MHS ,.,.........,.. 10 Fitchburg ,.,,,,,,
MHS.. .,........... 6 Gardner .......i .,
MHS ...,,.., . .... 7 Leominster ,,,,, ,
MHS .,.............. 10 Mahar Regional
MHS ,.....,,.... .. 1 Athol .,...,..,,,,
MHS ,,,,,,......,,,, 6 Fitchburg ,,,,,.,,
MHS ,,,,.,,..,,,.,.. 6 Narragansett ,,,.
MHS ,...,,.., ...... 8 Mahar Regional
MHS ,,,,,,,,,,,,,,,. 4 Notre Dame ,,,,
MHS .....,.,....,,.. 1 Gardner ,,,,,,,.,,,.
MHS ,,,,,,..,,,,,,,, 7 Notre Dame ,,,.
I 960 flapefuls
Eddie Moreau, infieldg Dave Gauthier, second baseg Leon Chouette, outfieldg Dennis Casavant
outfieldg Stu Betoumey, pitcher and outfield.
LOU IE DELLASANTA
JUN GOU LD
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' ' L. G. BALFOUR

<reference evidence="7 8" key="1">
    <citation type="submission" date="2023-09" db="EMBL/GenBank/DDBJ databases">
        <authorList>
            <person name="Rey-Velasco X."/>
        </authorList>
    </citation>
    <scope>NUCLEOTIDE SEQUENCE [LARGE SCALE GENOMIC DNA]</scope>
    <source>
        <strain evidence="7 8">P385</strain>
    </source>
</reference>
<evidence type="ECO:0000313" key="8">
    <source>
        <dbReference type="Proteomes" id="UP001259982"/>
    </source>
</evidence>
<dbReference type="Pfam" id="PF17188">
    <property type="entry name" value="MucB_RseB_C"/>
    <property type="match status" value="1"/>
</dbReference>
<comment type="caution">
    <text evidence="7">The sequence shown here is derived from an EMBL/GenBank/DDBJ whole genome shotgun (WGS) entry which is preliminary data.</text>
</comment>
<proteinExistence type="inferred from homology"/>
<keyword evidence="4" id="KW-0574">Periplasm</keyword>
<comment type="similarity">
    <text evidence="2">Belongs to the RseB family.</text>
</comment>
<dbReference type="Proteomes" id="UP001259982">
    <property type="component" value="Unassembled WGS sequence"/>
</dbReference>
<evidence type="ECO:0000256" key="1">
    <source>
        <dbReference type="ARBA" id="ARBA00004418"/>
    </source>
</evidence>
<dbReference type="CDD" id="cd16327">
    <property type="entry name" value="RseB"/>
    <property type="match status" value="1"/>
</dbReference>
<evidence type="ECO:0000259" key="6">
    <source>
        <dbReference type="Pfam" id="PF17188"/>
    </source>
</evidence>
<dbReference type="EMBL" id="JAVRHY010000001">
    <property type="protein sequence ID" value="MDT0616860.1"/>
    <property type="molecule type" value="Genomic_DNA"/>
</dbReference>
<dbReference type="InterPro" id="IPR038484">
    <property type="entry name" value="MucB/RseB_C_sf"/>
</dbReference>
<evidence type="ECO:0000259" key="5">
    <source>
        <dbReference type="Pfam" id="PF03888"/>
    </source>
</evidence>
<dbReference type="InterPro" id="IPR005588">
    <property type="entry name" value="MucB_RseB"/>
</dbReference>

' ' TAYLOR PUBLISHING
Class Rings - Yearbooks
II2 CenI'raI SI.
II4 Ceni I SI
GENERAL BOX COMPANY
WI NCH EN DON FURNITURE
WOODEN WARE CORPORATION
TH E FALLS COMPANY
? is Besf Wishes
I T +0
i +l1e Class of
? wanchendon- Mas' f I959
fo Class of l959 l
FUNERAL HOME, INc.
RICHARD F. sNow H I H
WILLIAM P. BOWMAN The Men S Slore
F. RICHARD LADEAU WINCHENDON TEL. 800
Serving flue Public for
Over 50 Years
of u '
MoRRlssEAu FURNITURE co. C""'P""'e"'S
Before Buying, See Us of
Compieie Home Furnishings
and Elechic Appliances
OIL AND WOOD CO.
Sluiegjgnd 276 CENTRAL ST. TEL 3so-w
T0Y TOWN TRANSIT co.
TAILLEURS AT YOUR SERVICE
JAEEERY BOWLING CENTER
F- L- C'-APP 2::z':sE:
NOVELTY CO. A A .
E0 ?. 1'
Jaffery New Hampshire
BOB SMITH '50
ITE co I Complime,-,fs CompIimenI's
mm of of
GOUS'-'N'S TWIN OAKS
TEXACO STATION CL AM BAR
RT. zoz wATeRvuLLe
IF ws sooo sooo ,B T I J . T
You WANT... Q '4" 'QR?'f
ew QW N45
WCW ""' fo fhe
' B I NEIGHBORHOOD
I Q STORE
HENRY'S DINER Gig
CIo+I'aing and Furnifure
and 'the Winchen on ourier
CompIimen'I's , O
of W AT PAT'S
WINCHESTER TAILORS ATLANTIC SERWCE